The RNA world hypothesis holds that RNA dominated the chemistry of the first primitive cells. However, the claim that RNA was the first polymer to arise on early Earth is more controversial. Alternatively, xeno nucleic acids, such as glycol nucleic acid, are also candidates for the original genetic polymers. This study demonstrates how glycol nucleic acid monomers can be combined with simple dicarboxylic acid linkers to generate linear and branched alternating co-polymers via evaporative drying. Linear polymers may be more likely to perform information-carrying-related functions, while branched polymers could be more catalytic.
It is generally believed that the chemical origins of life on Earth required the abiotic synthesis of “genetic polymers” for information storage. Chemists have long sought to understand how such genetic polymers could have been generated in the primitive environment. One popular model, the RNA world hypothesis, suggests RNA could have been the original genetic polymer. However, the formation of RNA in early planetary environments is fraught with difficulties. One big challenge for RNA polymerization is the formation of phosphodiester bonds, which is a thermodynamically unfavourable reaction in water. As alternative candidates to RNA, scientists have considered various xeno nucleic acids (XNAs), which contain alternative backbone structures. Some examples include threose nucleic acid (TNA), peptide nucleic acid (PNA), and glycol nucleic acid (GNA). Research led by Ruiqin Yi from the Earth-Life Science Institute (ELSI) at Tokyo Institute of Technology and H. James Cleaves II from Blue Marble Space Institute of Science has recently demonstrated the co-polymerization of GNA monomers with dicarboxylic acid linkers under plausible early Earth aqueous dry-down conditions. Researchers from the Earth-Life Science Institute, the German Aerospace Center and the University of New South Wales also assisted in the work.
To conduct this work, the team prepared aqueous solutions containing GNA monomers and various dicarboxylic acids and then dried them by heating (Figure 1). These conditions simulate evaporative environments, such as puddles and beaches, which were likely common on early Earth. As lead author Ruiqin Yi says, ‘Amino acids have been known to polymerize via wet-dry scenario, but this method is inefficient for RNA polymerization due to the thermodynamic unfavourable of phosphate ester formation. That is why we were looking for ways to make other potential primordial genetic polymers in wet-dry environments.’ The team members think that linkages, such as carboxylate esters, could be good candidates due to low free energy for their formation. As predicted, the team showed that co-oligomers containing up to eight GNA units long could be generated via just one simple cycle of dry-down when carboxylate esters were chosen as the linking bond type (Figure 1).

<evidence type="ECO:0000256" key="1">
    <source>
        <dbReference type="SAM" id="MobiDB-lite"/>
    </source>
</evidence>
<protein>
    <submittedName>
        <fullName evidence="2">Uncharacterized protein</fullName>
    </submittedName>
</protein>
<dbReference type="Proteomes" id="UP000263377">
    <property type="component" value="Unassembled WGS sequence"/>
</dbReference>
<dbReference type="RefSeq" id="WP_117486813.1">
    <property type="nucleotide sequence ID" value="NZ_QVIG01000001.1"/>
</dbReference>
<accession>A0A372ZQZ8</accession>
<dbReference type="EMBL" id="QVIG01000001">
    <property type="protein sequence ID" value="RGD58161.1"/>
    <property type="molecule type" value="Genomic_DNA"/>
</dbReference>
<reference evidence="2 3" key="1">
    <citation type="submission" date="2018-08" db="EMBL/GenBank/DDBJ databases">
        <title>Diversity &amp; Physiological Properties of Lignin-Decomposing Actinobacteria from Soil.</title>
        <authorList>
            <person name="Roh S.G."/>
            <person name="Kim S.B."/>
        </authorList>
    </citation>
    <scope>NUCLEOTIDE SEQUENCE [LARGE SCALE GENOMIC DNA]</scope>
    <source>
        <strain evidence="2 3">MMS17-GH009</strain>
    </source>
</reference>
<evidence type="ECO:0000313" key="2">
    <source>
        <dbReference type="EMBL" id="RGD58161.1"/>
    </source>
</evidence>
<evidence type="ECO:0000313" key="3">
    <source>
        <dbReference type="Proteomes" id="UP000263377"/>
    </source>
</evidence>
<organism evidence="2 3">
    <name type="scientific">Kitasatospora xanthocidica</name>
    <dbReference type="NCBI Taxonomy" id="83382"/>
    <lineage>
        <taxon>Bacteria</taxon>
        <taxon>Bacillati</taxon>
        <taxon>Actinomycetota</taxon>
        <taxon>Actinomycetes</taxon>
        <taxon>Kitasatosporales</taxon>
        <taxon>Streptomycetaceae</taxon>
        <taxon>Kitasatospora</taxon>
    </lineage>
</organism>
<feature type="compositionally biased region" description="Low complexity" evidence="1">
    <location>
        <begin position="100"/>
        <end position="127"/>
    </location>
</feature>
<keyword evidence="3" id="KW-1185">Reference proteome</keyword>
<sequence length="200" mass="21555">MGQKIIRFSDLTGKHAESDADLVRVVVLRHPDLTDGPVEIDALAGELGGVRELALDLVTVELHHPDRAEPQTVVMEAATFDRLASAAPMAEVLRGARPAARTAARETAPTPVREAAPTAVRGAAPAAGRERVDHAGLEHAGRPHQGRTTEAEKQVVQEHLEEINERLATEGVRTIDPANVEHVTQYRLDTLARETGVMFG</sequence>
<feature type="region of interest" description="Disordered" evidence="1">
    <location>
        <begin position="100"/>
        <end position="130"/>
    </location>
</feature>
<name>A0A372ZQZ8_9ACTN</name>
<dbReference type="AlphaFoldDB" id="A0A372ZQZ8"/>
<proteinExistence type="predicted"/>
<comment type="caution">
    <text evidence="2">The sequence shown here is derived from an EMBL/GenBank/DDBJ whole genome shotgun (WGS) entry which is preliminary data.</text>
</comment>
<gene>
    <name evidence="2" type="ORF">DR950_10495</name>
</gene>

Interestingly, besides linear alternating oligomers, they also found the formation of branched oligomers when substituted dicarboxylic acids were used. The authors think the branched co-polymers can be considered a type of hybrid macromolecular structure, and the initial linker ratio and type might ultimately control their functions. This will hopefully help future studies explore the origins of hybrid polymer macromolecules in biochemistry (Figure 2). This interconnectivity increases the complexity of the polymers but also may afford them more functions than the individual polymers alone.
|Title of the paper
|Alternating co-synthesis of glycol nucleic acid (GNA) monomers with dicarboxylic acids via drying
|Ruiqin Yi,1* Tony Z. Jia,1,2 Markus Meringer,3 Luke K. Marshall,4 Chen Chen,1 Shawn Erin McGlynn,1 Albert C. Fahrenbach,4 and H. James Cleaves, II1,2*
|1. Earth-Life Science Institute, Tokyo Institute of Technology, Tokyo, Japan
2. Blue Marble Space Institute of Science, Seattle, WA 98154
3. Earth Observation Center, German Aerospace Center, Oberpfaffenhofen–Wessling, Germany
4. School of Chemistry, Australian Centre for Astrobiology and the UNSW RNA Institute, University of New South Wales, Sydney, NSW 2052, Australia
|Online published date
|29 April 2023